Attention inequality

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Attention inequality is a term used to target the inequality of distribution of attention across users on social networks,[1] people in general,[2] and for scientific papers.[3][4] Yun Family Foundation introduced "Attention Inequality Coefficient" as a measure of inequality in attention and arguments it by the close interconnection with wealth inequality.[5]

Relationship to economic inequality[edit]

Attention inequality is related to economic inequality since attention is an economically scarce good.[2][6] Same measures and concepts as in classical economy can be applied for attention economy. The relationship develops also beyond the conceptual level — considering the AIDA process, attention is the prerequisite for real monetary income on the Internet.[7] On data of 2018,[8] a significant relationship between likes and comments on Facebook to donations is proven for non-profit organizations.

Extent[edit]

As data of 2008 shows, 50% of the attention is concentrated on approximately 0.2% of all hostnames, and 80% on 5% of hostnames.[6] The Gini coefficient of attention distribution lay in 2008 at over 0.921 for such commercial domains names as ac.jp and at 0.985 for .org-domains.

The Gini coefficient was measured on Twitter in 2016 for the number of followers as 0.9412, for the number of mentions as 0.9133, and for the number of retweets as 0.9034. For comparison, the world's income Gini coefficient was 0.68 in 2005 and 0.904 in 2018. More than 96% of all followers, 93% of the retweets, and 93% of all mentions are owned by 20% of Twitter.[1]

Causes[edit]

At least for scientific papers, today's consensus states that inequality is unexplainable by variations of quality and individual talent.[9][10][11] Matthew effect plays a significant role in the emergence of attention inequality — those, who already enjoy a lot of attention, get even more attention and those who do not, lose even more. Significant evidence could be found that ranking algorithm would alleviate the inequality of number of posts across topics.[7]

See also[edit]

External links[edit]

References[edit]

  1. ^ a b Zhu, Linhong; Lerman, Kristina (26 January 2016). "Attention Inequality in Social Media". arXiv:1601.07200 [cs.SI].
  2. ^ a b "A New Wealth Gap is Growing—Attention Inequality". Worth. 12 November 2019.
  3. ^ Allison, Paul D. (29 June 2016). "Inequality and Scientific Productivity". Social Studies of Science. 10 (2): 163–179. doi:10.1177/030631278001000203.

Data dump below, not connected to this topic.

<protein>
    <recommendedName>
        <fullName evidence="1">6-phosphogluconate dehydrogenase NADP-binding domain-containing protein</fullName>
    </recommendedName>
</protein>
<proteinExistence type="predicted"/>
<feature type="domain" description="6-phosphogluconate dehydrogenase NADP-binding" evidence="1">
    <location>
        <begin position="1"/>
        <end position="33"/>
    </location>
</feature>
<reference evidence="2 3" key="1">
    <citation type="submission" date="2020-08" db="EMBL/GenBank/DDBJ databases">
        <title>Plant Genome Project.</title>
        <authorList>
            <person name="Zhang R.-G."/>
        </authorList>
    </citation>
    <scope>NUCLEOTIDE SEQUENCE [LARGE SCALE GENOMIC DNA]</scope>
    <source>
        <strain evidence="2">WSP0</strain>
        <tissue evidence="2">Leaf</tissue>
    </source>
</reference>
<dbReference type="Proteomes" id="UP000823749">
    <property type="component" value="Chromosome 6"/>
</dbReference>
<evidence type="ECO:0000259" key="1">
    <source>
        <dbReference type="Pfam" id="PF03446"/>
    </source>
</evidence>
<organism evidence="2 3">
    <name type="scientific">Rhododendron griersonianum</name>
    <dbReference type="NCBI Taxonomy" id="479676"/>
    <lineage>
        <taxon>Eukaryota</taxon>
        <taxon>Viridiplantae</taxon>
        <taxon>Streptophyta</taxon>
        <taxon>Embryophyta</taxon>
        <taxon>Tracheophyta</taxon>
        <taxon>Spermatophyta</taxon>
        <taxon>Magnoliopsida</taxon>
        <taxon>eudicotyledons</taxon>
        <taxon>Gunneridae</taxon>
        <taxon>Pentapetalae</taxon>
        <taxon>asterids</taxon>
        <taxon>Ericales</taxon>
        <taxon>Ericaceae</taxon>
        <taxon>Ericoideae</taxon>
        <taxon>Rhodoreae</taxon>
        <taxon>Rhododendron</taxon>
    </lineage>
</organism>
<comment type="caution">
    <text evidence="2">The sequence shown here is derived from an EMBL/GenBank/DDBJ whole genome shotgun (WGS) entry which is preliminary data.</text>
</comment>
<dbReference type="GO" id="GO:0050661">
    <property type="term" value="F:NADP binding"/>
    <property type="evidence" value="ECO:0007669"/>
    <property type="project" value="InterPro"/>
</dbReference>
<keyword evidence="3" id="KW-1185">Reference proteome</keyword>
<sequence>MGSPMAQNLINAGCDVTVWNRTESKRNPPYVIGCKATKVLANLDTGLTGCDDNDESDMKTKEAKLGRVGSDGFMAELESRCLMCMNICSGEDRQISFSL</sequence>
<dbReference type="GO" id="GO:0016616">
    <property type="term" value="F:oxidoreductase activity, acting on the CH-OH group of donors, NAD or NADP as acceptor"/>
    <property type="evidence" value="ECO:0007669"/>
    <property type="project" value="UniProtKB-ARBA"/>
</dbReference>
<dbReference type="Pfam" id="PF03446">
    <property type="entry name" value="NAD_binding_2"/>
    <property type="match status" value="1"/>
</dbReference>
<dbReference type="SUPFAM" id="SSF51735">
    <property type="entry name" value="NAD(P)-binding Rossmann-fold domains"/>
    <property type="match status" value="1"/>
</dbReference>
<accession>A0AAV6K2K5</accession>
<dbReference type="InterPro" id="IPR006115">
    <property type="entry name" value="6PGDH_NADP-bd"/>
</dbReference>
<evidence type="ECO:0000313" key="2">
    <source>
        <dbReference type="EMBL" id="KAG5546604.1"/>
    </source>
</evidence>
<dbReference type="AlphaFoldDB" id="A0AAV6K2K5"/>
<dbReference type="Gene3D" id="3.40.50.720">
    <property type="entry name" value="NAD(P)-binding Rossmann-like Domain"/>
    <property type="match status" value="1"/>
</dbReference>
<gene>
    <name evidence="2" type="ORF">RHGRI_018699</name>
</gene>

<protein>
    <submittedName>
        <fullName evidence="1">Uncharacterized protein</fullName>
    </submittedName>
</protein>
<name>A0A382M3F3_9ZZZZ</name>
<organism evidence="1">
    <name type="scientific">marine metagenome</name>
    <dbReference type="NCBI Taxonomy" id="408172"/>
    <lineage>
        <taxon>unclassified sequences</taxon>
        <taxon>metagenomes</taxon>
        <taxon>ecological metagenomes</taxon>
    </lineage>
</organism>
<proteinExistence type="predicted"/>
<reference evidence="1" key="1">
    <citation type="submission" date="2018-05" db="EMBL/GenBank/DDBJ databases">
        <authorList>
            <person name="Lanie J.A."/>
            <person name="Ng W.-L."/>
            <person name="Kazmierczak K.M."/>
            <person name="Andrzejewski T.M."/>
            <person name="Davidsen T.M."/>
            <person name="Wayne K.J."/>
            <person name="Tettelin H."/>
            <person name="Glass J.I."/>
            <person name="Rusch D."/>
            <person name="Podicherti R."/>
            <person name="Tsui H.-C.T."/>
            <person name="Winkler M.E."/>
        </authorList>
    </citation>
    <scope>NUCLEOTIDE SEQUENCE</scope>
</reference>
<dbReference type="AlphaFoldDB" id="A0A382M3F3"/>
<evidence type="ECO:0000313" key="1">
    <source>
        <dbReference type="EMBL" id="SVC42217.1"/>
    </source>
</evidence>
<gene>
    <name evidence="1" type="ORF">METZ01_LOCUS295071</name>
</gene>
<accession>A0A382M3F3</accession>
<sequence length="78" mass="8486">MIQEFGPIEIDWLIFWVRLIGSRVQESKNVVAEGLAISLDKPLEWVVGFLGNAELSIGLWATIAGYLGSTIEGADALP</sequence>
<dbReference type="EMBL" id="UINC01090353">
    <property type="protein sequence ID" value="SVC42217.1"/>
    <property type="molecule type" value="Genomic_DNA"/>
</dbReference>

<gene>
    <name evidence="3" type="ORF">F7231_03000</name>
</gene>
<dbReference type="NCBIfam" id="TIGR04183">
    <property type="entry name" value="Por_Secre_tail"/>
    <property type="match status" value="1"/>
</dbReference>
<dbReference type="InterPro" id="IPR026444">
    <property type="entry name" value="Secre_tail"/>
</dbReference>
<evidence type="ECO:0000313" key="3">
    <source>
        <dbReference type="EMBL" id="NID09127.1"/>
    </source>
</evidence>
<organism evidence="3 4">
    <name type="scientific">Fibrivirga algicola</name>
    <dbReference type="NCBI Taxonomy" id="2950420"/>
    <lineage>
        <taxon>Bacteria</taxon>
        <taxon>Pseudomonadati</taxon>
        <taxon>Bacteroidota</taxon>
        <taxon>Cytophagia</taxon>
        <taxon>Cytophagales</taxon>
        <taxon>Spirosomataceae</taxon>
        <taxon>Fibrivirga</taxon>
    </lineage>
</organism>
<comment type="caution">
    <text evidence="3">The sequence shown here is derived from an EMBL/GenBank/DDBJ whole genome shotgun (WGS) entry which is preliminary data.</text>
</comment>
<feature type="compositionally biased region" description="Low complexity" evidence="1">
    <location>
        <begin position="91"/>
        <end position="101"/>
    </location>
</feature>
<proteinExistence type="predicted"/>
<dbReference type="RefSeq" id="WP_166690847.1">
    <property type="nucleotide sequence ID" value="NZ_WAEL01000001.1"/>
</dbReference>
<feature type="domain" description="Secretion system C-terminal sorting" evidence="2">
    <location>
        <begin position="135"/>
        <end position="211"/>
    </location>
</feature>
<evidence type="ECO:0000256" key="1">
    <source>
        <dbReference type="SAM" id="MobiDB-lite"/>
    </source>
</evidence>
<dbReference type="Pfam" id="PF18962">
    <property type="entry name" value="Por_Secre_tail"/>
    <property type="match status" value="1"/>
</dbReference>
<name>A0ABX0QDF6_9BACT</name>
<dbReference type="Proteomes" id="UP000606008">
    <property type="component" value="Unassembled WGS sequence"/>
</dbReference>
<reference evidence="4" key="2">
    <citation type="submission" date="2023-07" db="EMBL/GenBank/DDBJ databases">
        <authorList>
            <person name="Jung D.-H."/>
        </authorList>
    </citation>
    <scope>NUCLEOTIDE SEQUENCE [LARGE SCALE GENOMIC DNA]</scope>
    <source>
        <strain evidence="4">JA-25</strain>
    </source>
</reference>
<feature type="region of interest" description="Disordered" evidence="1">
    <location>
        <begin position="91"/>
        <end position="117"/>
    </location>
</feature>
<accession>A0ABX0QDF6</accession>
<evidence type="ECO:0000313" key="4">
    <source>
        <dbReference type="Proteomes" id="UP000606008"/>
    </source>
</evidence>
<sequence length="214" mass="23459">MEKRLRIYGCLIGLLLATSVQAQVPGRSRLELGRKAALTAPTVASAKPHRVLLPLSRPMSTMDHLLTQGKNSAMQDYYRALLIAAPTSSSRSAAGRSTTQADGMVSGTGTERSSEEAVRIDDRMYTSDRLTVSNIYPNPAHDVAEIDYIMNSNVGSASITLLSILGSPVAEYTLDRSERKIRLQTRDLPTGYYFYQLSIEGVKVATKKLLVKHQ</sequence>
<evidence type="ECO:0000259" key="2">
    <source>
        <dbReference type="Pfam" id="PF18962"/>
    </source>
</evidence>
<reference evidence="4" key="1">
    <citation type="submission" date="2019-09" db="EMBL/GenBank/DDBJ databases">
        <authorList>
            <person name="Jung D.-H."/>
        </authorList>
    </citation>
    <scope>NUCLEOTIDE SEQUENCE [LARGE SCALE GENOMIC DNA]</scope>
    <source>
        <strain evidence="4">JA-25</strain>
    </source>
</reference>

4. ^ Parolo, Pietro Della Briotta; Pan, Raj Kumar; Ghosh, Rumi; Huberman, Bernardo A.; Kaski, Kimmo; Fortunato, Santo (October 2015). "Attention decay in science". Journal of Informetrics. 9 (4): 734–745. arXiv:1503.01881. Bibcode:2015arXiv150301881D. doi:10.1016/j.joi.2015.07.006.
  5. ^ GmbH, finanzen net. "The Yun Family Foundation Introduces 'Attention Inequality Coefficient' as a Measure of Attention Inequality in the Attention Economy | Markets Insider". markets.businessinsider.com.
  6. ^ a b McCurley, Kevin S. (2008). "Income Inequality in the Attention Economy" (PDF). Google Reaserch.
  7. ^ a b Li, Guangrui(Kayla); Mithas, Sunil; Zhang, Zhixing; Tam, Kar Yan (2019). "How does Algorithmic Filtering Influence Attention Inequality on Social Media?". AIS ELibrary.
  8. ^ Farzan, Rosta; López, Claudia (2018). "Assessing Competition for Social Media Attention Among Non-profits". Social Informatics. Lecture Notes in Computer Science. Springer International Publishing. 11185: 196–211. doi:10.1007/978-3-030-01129-1_12. ISBN 978-3-030-01128-4.
  9. ^ Adler, Moshe (1985). "Stardom and Talent". The American Economic Review. 75 (1): 208–212. ISSN 0002-8282. JSTOR 1812714.
  10. ^ Salganik, M. J. (10 February 2006). "Experimental Study of Inequality and Unpredictability in an Artificial Cultural Market". Science. 311 (5762): 854–856. Bibcode:2006Sci...311..854S. doi:10.1126/science.1121066.
  11. ^ Larivière, Vincent; Gingras, Yves (2010). "The impact factor's Matthew Effect: A natural experiment in bibliometrics". Journal of the Association for Information Science and Technology. 61 (2): 424–427. arXiv:0908.3177. Bibcode:2009arXiv0908.3177L.